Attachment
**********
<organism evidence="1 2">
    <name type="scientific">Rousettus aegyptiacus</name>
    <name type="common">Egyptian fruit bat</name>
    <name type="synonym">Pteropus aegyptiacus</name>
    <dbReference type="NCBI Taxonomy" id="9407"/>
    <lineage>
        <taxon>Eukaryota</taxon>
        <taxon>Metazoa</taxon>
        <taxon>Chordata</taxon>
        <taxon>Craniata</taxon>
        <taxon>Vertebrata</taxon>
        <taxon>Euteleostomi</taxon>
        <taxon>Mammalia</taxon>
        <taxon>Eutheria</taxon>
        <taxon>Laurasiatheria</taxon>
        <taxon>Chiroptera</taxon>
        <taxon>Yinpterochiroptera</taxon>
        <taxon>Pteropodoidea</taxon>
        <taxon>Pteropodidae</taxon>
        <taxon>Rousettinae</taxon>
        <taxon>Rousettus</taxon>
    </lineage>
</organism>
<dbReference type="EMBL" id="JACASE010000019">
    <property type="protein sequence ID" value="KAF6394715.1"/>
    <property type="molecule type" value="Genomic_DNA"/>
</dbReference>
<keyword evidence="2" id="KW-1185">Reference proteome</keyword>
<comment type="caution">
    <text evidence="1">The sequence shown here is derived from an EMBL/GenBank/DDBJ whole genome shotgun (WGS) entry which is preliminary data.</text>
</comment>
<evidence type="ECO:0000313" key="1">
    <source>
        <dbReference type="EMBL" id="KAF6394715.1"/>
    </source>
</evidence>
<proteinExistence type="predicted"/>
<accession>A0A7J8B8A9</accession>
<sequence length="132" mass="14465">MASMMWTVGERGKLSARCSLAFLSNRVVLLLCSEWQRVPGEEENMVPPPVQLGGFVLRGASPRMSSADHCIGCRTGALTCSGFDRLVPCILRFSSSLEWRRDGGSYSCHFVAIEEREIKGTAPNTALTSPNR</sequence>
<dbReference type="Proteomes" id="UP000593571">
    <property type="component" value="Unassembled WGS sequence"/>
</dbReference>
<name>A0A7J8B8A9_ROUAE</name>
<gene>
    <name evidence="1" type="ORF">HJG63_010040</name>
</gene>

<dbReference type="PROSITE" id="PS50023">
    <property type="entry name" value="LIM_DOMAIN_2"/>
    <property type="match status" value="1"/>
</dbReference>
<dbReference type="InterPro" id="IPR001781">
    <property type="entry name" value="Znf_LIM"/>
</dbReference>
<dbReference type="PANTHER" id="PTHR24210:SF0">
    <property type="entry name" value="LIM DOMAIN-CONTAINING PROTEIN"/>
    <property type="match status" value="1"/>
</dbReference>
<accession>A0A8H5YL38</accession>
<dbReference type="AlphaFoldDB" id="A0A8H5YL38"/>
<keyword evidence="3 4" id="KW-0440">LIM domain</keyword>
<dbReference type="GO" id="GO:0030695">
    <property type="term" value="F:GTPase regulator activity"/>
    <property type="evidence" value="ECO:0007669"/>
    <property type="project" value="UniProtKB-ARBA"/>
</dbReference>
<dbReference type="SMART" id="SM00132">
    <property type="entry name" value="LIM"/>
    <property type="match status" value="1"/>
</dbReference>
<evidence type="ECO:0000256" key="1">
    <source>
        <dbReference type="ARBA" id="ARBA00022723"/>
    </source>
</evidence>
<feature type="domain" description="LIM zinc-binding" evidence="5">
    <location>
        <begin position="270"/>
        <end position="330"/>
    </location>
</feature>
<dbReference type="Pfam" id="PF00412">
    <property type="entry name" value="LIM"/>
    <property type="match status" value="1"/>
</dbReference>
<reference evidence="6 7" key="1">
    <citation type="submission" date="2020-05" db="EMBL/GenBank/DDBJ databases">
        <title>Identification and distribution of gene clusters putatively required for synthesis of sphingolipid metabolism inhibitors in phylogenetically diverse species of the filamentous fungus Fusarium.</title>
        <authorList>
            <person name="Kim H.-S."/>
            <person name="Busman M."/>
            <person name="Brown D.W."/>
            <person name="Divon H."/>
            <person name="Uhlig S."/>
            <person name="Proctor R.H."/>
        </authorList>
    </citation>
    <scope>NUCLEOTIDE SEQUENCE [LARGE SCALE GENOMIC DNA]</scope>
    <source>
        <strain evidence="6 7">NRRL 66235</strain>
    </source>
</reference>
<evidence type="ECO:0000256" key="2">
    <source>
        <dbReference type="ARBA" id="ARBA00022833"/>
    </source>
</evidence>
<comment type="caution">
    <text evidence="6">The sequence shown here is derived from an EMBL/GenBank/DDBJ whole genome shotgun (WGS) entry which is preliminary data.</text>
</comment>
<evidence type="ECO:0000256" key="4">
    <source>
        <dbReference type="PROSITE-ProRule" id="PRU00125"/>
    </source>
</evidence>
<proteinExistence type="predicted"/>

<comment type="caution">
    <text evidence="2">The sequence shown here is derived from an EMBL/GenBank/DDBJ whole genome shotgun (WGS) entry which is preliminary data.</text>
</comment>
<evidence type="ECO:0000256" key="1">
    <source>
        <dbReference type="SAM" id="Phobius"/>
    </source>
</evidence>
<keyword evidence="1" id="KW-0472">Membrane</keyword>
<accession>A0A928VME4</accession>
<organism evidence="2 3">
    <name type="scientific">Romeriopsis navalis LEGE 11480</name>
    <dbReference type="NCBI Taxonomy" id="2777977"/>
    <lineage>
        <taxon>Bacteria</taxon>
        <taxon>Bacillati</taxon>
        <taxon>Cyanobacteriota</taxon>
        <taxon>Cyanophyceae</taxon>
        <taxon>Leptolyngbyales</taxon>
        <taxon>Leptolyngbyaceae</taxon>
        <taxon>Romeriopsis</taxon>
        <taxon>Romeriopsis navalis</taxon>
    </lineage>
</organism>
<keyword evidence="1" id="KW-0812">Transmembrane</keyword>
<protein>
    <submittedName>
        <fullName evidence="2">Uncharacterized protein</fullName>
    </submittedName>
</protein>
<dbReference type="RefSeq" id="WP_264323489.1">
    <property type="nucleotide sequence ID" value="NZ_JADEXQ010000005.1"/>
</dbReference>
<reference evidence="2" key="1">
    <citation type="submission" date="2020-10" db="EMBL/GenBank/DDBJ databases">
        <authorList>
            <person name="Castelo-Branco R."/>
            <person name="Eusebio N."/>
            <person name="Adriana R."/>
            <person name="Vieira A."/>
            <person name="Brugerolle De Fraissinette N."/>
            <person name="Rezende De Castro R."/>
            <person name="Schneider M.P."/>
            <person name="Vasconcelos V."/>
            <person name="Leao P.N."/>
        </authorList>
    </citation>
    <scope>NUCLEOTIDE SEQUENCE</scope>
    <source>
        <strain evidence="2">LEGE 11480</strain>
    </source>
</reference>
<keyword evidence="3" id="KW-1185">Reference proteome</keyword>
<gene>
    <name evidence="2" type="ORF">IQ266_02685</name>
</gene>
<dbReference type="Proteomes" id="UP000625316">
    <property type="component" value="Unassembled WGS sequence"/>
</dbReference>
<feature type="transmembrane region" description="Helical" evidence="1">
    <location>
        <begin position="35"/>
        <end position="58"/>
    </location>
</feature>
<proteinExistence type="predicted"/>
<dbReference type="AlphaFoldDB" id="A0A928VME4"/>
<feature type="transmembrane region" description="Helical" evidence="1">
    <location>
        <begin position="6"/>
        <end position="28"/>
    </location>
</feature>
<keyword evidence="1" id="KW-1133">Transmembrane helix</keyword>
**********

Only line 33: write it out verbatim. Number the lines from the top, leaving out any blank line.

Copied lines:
    <source>